In September of 2020, Claire Cottrill posted a cover of Carole King’s ‘You’ve Got a Friend’ on her SoundCloud, a place that once served as a kind of diary. At first, her rendition seems relatively straightforward: a spare, tender version of an oft-covered classic, one of a few Clairo shared last year at a time when most of her peers had their own quarantine covers series. But like much of the 22-year-old artist’s music, its prettiness belied a deeper connection, tracing a line between the soft-spoken intimacy of ‘70s singer-songwriter music and the inherent vulnerability that exists in the DIY spaces from which she emerged. It was an early taste of what we would be getting with Sling, her sophomore full-length, an intimately rendered tapestry of influences that also include Joni Mitchell (after whom she named her new dog) and the Carpenters, and which Clairo infuses with what is slowly but surely becoming her signature style.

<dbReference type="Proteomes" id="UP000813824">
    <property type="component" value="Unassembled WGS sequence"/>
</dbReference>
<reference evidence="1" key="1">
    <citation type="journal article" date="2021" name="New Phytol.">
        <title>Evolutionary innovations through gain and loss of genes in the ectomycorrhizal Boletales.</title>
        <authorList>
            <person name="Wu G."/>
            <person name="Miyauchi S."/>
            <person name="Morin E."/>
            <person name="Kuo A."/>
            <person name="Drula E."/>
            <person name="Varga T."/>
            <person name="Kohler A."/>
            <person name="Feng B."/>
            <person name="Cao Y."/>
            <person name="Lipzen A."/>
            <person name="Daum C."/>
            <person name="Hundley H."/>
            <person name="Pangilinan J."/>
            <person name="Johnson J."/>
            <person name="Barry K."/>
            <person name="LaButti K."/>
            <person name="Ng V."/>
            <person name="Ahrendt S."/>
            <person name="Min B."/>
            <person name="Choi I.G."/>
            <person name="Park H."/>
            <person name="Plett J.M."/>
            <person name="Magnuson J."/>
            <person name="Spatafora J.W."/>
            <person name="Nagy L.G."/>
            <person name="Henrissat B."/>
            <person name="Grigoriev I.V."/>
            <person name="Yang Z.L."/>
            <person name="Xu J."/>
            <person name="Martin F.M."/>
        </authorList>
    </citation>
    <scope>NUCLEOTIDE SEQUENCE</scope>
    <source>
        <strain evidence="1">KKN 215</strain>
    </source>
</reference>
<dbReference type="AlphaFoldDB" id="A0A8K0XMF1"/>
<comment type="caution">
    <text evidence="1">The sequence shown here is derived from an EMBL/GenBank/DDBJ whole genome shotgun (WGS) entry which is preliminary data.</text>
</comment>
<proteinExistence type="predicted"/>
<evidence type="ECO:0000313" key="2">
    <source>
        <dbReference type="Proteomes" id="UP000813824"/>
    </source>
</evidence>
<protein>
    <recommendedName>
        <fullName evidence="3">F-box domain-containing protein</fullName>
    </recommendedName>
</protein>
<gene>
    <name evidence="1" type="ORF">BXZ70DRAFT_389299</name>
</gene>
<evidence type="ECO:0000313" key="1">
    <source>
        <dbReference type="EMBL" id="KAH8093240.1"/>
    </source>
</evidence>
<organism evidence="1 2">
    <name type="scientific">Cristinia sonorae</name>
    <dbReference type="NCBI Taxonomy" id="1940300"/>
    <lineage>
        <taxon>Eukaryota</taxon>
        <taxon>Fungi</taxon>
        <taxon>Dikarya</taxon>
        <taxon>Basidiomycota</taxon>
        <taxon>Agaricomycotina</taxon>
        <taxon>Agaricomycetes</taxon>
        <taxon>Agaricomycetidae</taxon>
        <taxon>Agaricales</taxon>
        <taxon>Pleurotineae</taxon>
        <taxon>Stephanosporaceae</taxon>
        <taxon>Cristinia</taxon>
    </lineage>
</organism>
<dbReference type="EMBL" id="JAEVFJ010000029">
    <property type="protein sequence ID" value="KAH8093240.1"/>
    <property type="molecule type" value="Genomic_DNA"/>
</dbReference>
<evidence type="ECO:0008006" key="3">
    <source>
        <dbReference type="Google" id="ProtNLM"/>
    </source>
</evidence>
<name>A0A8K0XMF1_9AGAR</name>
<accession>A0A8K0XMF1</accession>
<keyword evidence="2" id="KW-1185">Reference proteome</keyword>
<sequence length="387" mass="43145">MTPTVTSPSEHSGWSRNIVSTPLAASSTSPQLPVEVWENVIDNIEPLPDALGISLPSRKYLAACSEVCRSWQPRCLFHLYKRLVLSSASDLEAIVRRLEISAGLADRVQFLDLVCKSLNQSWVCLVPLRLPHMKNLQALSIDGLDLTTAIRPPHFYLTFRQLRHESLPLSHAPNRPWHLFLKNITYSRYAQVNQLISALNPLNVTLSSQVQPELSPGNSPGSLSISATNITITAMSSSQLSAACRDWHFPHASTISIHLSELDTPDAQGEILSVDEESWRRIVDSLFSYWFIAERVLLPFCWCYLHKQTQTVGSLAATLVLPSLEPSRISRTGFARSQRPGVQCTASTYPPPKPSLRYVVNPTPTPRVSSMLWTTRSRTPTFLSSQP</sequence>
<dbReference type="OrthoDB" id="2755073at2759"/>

Immunity was no ordinary debut, but it had all the qualities of a great one: retaining and amplifying the emotional impact of Clairo’s formative songwriting while experimenting with a few different genres, with help from co-producer Rostam Batmanglij. Sling might be seen as a pivotal shift, a retreat into a kind of songwriting that carries less of the distinct flavour she brought to the bedroom pop scene – if her earlier demos are lo-fi and often unsubtle, this is low-key and markedly reserved, even insular. But far from betraying a lack of originality or openness, here she sounds all the more attuned with what makes her songwriting unique, rather what the industry would like her to represent: part of a wave of generational talents changing the pop landscape, one in a list of many. And so her solitary presence on Sling – which was recorded at a mountaintop studio in upstate New York – feels more like a necessary personal choice than a marker of pandemic time: “I just have to face that there’s no real place/ To go and I could really be alone,” she realizes on ‘Wade’.